Your browser does not support JavaScript!

:::

中文版    
 

 

AIT Chairman Moriarty Urges Students to Take Pride in Taiwan
On November 7th Ambassador James F. Moriarty, Chairman of the American Institute in Taiwan (AIT), visited NTHU and gave a speech on the topic of US–Taiwan Relations. Nearly 100 faculty members, students, and alumni were in attendance, and after the talk there was a lively question-and-answer session. With his candid language and charming style, Moriarty quickly captured the hearts of the entire audience, and following the discussion session joked with the many students who came forth to take selfies with him.
 
Moriarty said that he has been a diplomat for 36 years, and that in retrospect, he can't think of anything else he would rather be doing than serving his country in an important front-line position. When Chuang Yu-ching, a freshman in the College of Humanities and Social Sciences, asked how to best prepare for a career in diplomacy, Moriarty replied that making a meaningful contribution to Taiwan begins with being proud of Taiwan.
 
Moriarty also gave three suggestions to the students present: study hard, be straightforward and sincere, and enjoy life. The questions raised by the audience included US-Taiwan relations, US-China relations, Indo-Taiwan relations, Indo-Pacific strategic partnerships, trade disputes, and mid-term elections in the United States.
 
After greeting the audience in fluent Mandarin, Moriarty began by saying that Hsinchu is Taiwan's most important science and technology hub and that NTHU represents the future of technology in Taiwan. Therefore an important part of his role as chairman of AIT is to maintain a sustained dialogue with NTHU on the future of US-Taiwan science and technology relations.
 
Moriarty also affirmed Taiwan’s role in the United States’ Indo-Pacific strategy and stated that he believes that the spirit of freedom and equality is the greatest strength of Taiwan. As for the U.S. mid-term elections, he said that both parties in the United States recognize the potential threat posed by the rising power of China, so the long-standing U.S. policy on Taiwan won’t be affected by the results of the mid-term elections.
 
After the talk, NTHU president Hocheng Hong thanked Moriarty for his engaging speech and gave him a bottle of plum wine and a bronze commemorative plaque printed with NTHU logo.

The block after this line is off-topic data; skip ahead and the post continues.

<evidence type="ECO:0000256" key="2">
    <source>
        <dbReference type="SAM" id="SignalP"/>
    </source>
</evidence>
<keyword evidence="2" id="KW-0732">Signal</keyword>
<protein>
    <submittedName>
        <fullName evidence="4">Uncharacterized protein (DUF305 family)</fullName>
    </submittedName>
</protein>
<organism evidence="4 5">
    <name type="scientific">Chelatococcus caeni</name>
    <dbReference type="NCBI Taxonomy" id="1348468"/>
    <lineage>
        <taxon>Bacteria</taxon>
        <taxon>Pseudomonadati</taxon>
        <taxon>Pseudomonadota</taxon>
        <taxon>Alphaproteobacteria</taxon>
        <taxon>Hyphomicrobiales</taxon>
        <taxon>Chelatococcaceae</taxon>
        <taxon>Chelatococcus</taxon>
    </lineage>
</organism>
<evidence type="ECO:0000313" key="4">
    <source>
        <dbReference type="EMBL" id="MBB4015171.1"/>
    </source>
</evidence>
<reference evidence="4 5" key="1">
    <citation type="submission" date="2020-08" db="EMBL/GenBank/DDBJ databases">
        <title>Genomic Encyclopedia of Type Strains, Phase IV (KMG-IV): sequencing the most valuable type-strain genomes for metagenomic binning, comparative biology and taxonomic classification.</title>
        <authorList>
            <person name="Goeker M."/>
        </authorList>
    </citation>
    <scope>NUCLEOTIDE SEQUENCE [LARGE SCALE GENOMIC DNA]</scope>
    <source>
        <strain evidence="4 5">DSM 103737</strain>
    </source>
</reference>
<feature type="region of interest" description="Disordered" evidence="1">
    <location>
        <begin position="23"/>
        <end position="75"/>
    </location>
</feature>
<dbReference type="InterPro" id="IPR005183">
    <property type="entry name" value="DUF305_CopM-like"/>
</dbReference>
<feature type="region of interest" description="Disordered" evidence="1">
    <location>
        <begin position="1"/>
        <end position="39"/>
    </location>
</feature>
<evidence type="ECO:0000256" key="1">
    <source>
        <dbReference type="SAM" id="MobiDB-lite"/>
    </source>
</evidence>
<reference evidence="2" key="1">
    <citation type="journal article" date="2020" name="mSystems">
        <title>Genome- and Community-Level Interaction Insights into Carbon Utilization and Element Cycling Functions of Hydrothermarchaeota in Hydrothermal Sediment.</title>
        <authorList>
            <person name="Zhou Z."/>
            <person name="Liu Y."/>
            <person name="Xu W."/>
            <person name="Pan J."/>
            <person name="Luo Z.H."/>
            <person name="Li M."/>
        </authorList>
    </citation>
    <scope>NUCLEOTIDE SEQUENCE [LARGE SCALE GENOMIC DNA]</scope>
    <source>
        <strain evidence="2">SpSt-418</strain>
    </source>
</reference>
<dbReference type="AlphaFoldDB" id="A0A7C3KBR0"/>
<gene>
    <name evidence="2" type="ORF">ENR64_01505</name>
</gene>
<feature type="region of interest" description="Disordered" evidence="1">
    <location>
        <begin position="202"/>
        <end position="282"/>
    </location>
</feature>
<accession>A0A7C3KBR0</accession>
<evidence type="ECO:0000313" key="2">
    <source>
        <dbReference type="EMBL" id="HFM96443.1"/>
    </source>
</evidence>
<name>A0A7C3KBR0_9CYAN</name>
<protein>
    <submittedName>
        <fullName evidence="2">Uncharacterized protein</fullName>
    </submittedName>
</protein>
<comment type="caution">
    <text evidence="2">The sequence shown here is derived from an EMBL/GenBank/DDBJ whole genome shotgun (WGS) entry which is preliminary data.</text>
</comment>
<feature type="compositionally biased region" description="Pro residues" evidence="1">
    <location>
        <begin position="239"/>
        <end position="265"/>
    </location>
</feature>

Upon learning that Moriarty would be speaking at NTHU, more than a dozen students from the NTHU Global Program residential college prepared some questions by initiating a discussion group on the role of the United States in the global political economy, the future development of US-China trade and economics, and the political relationship among Taiwan, the U.S., China, and Japan. One of NTHU’s four residential colleges, the Global Program is dedicated to cultivating students' international outlook and their ability to participate in international affairs.
 
Another group of students who posed questions after the talk was a discussion group studying Indo-Pacific defense strategy under the guidance of Prof. Fang Tien-sze of the Center for General Education.
 
NTHU alumnus Shih Ta-ching played an important role in organizing this special lecture. He encouraged all the students present to make the most of this rare opportunity to interact with a career diplomat face-to-face.
 
Lin Hsin-ting, a sophomore in the College of Humanities and Social Sciences, said that she was impressed by Moriarty’s advice to take pride in Taiwan, and said that being able to attend a talk by such an important official and to ask questions has been an invaluable experience.
 
Wei Yi-Ching, a freshman of the Hsinchu College of Education, said that listening to this speech has deepened her understanding of the relationship between the United States, China, and Taiwan, and that she was quite impressed with Moriarty’s calm demeanor in answering questions.
 

On November 7th AIT Chairman James F. Moriarty gave a speech at NTHU on US–Taiwan Relations.

On November 7th AIT Chairman James F. Moriarty gave a speech at NTHU on US–Taiwan Relations.


NTHU president Hocheng Hong presenting Moriarty with a bronze commemorative plaque.

NTHU president Hocheng Hong presenting Moriarty with a bronze commemorative plaque.


Moriarty speaking on US–Taiwan Relations.

Moriarty speaking on US–Taiwan Relations.


Students chatting with Moriarty after his talk.

Students chatting with Moriarty after his talk.


After the talk lots of students came forward for selfies with Moriarty and Hocheng.

After the talk lots of students came forward for selfies with Moriarty and Hocheng.


Moriarty gave an engaging talk on US–Taiwan Relations.

Moriarty gave an engaging talk on US–Taiwan Relations.

 

No. of visitors